, Volume 6, Issue 4, pp 247-265

Benzodiazepine Poisoning

Rent the article at a discount

Rent now

* Final gross prices may vary according to local VAT.

Get Access

Summary

Benzodiazepines are among the most frequently prescribed drugs worldwide. This popularity is based not only on their efficacy but also on their remarkable safety. Pure benzodiazepine overdoses usually induce a mild to moderate central nervous system depression; deep coma requiring assisted ventilation is rare, and should prompt a search for other toxic substances. The severity of the CNS depression is influenced by the dose, the age of the patient and his or her clinical status prior to the ingestion, and the coingestion of other CNS depressants. In severe overdoses, benzodiazepines can occasionally induce cardiovascular and pulmonary toxicity, but deaths resulting from pure benzodiazepine overdoses are rare.

Quantitative determinations of benzodiazepines are not useful in the clinical management of intoxicated patients since there is no correlation between serum concentrations and pharmacological and toxicological effects.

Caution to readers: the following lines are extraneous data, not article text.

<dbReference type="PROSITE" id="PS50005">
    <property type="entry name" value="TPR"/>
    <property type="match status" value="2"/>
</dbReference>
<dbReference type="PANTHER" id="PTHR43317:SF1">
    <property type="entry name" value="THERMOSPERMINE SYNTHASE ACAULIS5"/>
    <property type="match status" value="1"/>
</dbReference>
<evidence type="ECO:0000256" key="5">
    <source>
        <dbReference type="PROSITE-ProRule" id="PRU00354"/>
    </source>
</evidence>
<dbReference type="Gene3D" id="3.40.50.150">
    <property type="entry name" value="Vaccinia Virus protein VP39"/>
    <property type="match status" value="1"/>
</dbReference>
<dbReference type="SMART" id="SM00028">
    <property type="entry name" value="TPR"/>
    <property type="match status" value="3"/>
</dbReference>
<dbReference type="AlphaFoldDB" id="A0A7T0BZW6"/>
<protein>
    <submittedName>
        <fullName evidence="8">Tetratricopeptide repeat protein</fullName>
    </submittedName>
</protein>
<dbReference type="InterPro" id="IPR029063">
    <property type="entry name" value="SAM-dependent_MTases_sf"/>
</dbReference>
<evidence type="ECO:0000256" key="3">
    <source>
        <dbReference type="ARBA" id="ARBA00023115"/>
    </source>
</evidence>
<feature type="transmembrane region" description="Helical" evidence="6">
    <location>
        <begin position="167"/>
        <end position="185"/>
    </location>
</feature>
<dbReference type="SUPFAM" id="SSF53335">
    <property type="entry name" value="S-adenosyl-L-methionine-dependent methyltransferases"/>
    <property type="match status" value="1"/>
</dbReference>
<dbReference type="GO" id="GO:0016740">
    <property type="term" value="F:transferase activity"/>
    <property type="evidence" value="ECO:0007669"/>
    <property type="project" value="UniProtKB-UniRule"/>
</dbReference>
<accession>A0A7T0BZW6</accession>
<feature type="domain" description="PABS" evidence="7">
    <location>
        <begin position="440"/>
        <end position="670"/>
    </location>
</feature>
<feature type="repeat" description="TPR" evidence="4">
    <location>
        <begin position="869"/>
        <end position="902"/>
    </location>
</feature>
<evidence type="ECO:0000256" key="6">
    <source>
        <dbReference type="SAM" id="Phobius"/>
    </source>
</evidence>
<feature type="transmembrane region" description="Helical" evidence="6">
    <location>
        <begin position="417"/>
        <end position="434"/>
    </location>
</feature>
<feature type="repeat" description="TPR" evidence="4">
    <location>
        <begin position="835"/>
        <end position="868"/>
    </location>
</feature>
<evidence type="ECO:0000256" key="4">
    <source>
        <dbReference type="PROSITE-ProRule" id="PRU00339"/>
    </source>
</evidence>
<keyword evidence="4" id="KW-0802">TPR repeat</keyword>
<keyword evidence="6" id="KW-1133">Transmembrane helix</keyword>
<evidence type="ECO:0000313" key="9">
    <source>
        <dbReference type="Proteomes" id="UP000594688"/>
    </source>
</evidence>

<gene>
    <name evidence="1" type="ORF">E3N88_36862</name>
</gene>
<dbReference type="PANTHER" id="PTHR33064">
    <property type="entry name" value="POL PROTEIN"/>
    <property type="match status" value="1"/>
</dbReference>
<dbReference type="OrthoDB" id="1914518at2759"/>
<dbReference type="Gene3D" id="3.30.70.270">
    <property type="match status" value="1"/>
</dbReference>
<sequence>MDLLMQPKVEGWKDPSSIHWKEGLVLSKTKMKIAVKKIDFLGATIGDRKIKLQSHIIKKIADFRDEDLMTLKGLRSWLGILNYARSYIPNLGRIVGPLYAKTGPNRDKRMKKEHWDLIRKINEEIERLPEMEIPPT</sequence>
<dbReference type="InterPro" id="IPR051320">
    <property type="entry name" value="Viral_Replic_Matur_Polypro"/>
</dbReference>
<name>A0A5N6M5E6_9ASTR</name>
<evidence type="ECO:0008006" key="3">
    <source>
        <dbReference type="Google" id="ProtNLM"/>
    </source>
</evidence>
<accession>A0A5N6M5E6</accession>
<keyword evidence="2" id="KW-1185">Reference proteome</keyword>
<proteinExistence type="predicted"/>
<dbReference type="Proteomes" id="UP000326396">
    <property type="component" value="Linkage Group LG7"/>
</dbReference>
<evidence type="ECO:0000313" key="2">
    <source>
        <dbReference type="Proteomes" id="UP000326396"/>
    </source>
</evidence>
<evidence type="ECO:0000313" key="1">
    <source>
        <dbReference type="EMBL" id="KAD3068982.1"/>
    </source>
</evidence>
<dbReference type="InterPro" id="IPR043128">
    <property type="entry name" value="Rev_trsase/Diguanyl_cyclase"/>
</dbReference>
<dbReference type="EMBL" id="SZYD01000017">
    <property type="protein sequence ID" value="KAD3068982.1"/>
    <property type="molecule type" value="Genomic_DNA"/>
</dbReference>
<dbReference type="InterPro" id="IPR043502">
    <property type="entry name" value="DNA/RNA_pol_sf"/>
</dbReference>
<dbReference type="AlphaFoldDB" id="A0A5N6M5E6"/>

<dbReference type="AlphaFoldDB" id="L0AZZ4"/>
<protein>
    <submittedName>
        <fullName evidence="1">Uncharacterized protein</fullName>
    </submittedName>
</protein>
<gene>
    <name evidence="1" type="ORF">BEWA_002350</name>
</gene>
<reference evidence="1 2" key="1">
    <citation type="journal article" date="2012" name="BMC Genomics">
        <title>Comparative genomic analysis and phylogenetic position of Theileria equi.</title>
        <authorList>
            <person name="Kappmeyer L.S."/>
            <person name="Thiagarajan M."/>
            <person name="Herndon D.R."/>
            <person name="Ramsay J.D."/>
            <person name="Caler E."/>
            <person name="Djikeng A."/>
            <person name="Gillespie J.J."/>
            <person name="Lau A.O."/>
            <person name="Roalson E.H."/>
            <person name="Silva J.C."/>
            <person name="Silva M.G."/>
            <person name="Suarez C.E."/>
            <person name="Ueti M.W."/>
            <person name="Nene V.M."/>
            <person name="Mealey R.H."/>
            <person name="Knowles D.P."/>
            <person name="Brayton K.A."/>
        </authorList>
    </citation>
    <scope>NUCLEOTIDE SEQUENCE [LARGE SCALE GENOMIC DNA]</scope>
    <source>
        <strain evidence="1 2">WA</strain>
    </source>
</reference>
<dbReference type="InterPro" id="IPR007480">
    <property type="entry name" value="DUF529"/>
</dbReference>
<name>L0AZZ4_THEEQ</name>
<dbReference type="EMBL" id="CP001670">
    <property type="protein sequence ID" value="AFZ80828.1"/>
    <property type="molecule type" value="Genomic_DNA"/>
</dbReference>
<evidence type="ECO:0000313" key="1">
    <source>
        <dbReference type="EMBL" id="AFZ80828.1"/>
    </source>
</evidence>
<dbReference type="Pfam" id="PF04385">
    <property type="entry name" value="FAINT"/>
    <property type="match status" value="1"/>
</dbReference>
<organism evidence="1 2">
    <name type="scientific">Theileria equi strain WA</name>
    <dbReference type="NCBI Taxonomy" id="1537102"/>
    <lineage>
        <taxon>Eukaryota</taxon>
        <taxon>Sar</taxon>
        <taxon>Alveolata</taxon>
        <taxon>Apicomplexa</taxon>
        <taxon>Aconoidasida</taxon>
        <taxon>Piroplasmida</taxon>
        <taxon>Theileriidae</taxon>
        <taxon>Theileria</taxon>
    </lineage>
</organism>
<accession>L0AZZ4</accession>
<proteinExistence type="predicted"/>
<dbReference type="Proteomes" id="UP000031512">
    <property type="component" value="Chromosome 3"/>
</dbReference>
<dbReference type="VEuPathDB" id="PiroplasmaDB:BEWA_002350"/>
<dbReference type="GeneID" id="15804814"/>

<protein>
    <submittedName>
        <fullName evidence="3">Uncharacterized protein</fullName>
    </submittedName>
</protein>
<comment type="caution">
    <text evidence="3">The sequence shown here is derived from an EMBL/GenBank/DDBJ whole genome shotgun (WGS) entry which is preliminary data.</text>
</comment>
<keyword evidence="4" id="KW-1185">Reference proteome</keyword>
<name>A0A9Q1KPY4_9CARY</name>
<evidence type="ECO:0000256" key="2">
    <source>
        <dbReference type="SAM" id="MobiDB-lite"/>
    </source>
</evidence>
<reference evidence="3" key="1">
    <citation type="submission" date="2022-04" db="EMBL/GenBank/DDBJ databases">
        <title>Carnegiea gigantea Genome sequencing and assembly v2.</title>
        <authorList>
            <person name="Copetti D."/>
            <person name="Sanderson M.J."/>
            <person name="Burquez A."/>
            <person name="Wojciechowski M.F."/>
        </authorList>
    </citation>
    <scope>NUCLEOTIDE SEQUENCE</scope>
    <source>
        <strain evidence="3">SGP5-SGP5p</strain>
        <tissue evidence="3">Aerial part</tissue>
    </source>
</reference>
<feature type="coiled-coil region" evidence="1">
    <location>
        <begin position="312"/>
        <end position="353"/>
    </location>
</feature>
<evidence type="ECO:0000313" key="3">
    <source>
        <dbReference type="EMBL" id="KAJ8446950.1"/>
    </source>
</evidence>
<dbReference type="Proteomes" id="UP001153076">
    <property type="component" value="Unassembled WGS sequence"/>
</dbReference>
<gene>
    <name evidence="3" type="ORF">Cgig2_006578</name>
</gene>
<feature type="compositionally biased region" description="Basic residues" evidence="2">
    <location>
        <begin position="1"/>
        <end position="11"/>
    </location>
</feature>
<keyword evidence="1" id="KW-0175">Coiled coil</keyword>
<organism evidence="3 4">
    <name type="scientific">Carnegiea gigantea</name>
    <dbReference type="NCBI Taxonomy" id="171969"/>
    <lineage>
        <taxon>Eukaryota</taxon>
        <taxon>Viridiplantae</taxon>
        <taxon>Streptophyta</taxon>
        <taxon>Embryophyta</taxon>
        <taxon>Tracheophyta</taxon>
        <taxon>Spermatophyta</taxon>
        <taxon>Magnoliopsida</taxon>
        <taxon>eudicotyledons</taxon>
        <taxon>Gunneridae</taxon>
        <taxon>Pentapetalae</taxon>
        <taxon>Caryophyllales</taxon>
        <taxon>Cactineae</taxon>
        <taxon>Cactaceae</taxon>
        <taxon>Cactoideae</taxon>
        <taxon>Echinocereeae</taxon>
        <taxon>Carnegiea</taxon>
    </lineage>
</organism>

Benzodiazepine overdoses occurring during pregnancy rarely induce serious morbidity in mothers or fetuses, although large doses administered near delivery can induce respiratory depression in neonates. The teratogenic potential of benzodiazepines remains controversial, but is probably small if it exists at all.

There is clear evidence that the prolonged use of even therapeutic doses of benzodiazepines will lead to dependence. The risk of developing significant withdrawal symptoms is related to dosage and duration of treatment.

Prevention of gastrointestinal absorption should be initiated in all intentional benzodiazepine overdoses. Forced diuresis and dialysis techniques are not indicated since they will not significantly accelerate the elimination of these agents. Intravenous administration of flumazenil, a pure benzodiazepine antagonist, effectively reverses benzodiazepine-induced CNS depression.